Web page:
Worst bills that you may not know about.

Here a 3 of the worst bills passed in Connecticut during my first term in the State Legislature that people do not seem to know about.

I was asked a great question today. “What were the worst bills passed that people don’t really know about.” That is actually a difficult question, considering there was some really horrible legislation passed over the last two years and I can't tell what people have actually heard.

I do get a sense that some issues are under reported by the look of surprise on a constituent's face when we speak. Here are just a few I think have big consequences.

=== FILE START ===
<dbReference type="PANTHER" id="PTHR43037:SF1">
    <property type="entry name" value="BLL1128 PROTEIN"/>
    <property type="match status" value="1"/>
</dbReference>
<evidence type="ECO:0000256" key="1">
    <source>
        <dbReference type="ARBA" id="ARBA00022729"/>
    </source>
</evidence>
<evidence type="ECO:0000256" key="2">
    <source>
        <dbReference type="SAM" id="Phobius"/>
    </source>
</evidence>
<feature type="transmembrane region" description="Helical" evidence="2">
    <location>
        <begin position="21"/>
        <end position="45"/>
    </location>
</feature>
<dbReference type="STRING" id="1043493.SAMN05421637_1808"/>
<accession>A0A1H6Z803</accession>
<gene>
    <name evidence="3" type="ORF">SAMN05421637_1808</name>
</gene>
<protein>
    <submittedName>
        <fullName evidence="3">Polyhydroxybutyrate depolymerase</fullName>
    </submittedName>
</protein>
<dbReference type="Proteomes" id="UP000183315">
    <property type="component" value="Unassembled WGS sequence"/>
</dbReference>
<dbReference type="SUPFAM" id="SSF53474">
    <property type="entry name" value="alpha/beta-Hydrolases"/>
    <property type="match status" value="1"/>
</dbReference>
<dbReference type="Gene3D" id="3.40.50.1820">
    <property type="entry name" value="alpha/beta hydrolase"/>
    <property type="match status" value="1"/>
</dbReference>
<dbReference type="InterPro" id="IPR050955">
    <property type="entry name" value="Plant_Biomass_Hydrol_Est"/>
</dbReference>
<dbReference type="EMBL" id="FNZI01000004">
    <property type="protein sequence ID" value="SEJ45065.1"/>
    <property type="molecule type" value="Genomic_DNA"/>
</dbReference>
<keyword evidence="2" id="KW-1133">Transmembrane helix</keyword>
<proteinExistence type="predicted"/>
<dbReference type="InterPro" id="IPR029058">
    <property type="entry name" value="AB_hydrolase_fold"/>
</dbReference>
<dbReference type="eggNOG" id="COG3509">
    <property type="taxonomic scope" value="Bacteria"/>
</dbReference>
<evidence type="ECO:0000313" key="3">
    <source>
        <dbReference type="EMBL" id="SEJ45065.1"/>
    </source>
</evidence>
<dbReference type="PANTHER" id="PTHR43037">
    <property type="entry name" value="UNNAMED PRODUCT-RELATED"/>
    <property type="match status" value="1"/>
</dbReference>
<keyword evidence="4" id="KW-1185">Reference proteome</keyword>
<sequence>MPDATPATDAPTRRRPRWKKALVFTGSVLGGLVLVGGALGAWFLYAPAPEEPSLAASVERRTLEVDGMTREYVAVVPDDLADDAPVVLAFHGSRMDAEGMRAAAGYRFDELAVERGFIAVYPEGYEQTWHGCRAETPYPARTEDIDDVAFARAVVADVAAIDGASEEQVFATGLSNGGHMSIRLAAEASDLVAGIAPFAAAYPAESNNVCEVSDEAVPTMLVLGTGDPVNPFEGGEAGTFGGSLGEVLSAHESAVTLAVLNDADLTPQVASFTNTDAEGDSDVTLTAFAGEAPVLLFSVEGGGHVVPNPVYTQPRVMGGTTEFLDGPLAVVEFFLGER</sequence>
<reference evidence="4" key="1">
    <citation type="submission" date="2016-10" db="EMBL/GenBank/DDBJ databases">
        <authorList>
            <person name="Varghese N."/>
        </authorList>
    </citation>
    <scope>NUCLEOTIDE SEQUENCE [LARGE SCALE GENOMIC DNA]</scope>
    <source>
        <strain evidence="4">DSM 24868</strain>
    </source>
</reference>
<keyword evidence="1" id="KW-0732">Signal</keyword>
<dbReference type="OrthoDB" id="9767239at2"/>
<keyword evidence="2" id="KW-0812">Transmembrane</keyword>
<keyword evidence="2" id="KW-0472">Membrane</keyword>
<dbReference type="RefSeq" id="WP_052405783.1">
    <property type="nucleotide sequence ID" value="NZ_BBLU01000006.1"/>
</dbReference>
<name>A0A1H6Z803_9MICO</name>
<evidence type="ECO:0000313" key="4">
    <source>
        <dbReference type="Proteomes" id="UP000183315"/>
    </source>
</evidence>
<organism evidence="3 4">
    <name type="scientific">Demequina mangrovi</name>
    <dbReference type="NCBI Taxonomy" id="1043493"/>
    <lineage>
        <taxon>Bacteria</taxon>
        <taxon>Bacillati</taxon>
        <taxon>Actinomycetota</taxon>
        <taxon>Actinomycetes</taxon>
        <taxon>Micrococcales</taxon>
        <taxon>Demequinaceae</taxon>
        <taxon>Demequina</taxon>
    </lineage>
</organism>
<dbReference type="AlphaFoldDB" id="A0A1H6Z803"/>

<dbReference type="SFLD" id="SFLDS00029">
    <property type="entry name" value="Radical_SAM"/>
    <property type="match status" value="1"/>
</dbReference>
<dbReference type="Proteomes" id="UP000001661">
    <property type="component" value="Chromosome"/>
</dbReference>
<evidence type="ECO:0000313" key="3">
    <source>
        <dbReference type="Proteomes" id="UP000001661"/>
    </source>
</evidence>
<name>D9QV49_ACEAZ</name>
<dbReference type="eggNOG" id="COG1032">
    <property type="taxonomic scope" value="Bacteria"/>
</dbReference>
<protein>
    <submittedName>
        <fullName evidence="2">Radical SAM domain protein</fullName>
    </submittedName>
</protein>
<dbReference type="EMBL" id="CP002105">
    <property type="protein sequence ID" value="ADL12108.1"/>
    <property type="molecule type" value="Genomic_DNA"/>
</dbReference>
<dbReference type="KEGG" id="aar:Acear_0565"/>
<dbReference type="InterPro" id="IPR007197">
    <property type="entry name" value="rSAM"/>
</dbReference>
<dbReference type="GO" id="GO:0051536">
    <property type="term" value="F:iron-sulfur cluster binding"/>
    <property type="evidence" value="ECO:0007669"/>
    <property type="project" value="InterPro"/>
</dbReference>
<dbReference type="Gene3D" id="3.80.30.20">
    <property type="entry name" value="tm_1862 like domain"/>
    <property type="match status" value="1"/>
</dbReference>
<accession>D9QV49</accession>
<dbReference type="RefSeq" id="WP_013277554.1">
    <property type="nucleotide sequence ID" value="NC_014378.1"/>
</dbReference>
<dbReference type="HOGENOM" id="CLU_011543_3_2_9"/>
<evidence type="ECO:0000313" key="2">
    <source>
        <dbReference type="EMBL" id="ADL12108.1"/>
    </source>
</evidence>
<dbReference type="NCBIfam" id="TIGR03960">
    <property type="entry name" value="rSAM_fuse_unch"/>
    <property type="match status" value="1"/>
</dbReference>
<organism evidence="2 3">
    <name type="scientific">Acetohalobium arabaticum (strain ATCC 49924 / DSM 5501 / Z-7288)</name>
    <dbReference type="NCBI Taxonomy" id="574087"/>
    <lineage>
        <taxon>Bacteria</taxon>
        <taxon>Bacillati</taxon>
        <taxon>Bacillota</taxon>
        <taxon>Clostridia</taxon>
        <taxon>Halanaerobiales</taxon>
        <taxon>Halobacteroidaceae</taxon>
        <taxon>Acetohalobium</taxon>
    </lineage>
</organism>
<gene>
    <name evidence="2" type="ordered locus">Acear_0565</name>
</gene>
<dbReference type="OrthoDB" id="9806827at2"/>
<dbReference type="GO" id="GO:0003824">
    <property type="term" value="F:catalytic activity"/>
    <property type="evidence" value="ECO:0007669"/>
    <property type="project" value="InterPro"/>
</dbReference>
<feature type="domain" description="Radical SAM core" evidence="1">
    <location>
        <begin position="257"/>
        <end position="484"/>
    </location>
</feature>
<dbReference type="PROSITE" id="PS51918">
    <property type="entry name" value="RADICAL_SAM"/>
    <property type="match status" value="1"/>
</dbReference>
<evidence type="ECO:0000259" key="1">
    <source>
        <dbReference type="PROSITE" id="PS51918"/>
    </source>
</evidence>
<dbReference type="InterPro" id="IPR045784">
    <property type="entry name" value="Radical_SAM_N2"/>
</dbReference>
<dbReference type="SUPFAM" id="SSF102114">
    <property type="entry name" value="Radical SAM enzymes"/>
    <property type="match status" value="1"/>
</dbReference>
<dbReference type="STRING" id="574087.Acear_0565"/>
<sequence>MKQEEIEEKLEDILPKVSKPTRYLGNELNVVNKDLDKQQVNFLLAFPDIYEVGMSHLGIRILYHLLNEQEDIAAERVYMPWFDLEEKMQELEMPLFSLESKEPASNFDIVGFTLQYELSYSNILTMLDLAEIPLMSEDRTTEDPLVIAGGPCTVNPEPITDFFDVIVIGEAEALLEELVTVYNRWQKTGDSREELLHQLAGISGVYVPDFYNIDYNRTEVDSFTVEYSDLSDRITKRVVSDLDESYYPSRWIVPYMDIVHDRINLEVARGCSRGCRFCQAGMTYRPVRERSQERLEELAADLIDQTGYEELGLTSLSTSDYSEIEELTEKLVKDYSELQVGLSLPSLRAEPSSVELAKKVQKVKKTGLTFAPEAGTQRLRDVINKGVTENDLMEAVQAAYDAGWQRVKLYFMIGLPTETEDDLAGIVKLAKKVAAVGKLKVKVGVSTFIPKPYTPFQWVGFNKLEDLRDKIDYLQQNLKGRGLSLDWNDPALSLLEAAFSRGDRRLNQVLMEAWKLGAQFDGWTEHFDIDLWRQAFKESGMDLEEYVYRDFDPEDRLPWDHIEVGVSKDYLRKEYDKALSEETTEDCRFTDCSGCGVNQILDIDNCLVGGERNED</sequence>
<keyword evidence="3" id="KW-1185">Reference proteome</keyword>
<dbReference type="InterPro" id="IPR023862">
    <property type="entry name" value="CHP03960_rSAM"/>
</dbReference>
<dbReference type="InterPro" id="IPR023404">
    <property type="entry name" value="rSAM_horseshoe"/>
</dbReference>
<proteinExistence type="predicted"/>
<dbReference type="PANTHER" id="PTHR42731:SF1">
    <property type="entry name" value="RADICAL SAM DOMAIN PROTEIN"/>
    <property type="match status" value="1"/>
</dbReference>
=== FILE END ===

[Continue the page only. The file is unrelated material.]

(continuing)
1. Early Release Program. The budget is actually implemented through many bills, but it is presented in its entirety. The Governor’s budget increased spending a time when we couldn’t afford it. As a result, we were retroactively taxed and taxed on many goods and services. But more importantly, there were bad policies outlined in the budget to save money. Most notably is the Risk Reduction Earned Credit program to let prisoners out of prison early with good behavior. Only under Republican pressure did the Democrats amended the bill to disallow participation for individuals convicted of murder, aggravated sexual assault in the first degree, and home invasion. Unfortunately, many other violent criminals and sex offenders qualify for early release, despite Republican attempts to keep them behind bars. This bill was particularly troubling to me because it was stuck in the budget with no opportunity for victims to testify at a public hearing. Now we have already begun to hear stories of re-offenders creating more victims of violent crime in Connecticut. A bipartisan approach would probably have resulted in a law that allowed nonviolent offenders an opportunity for early release.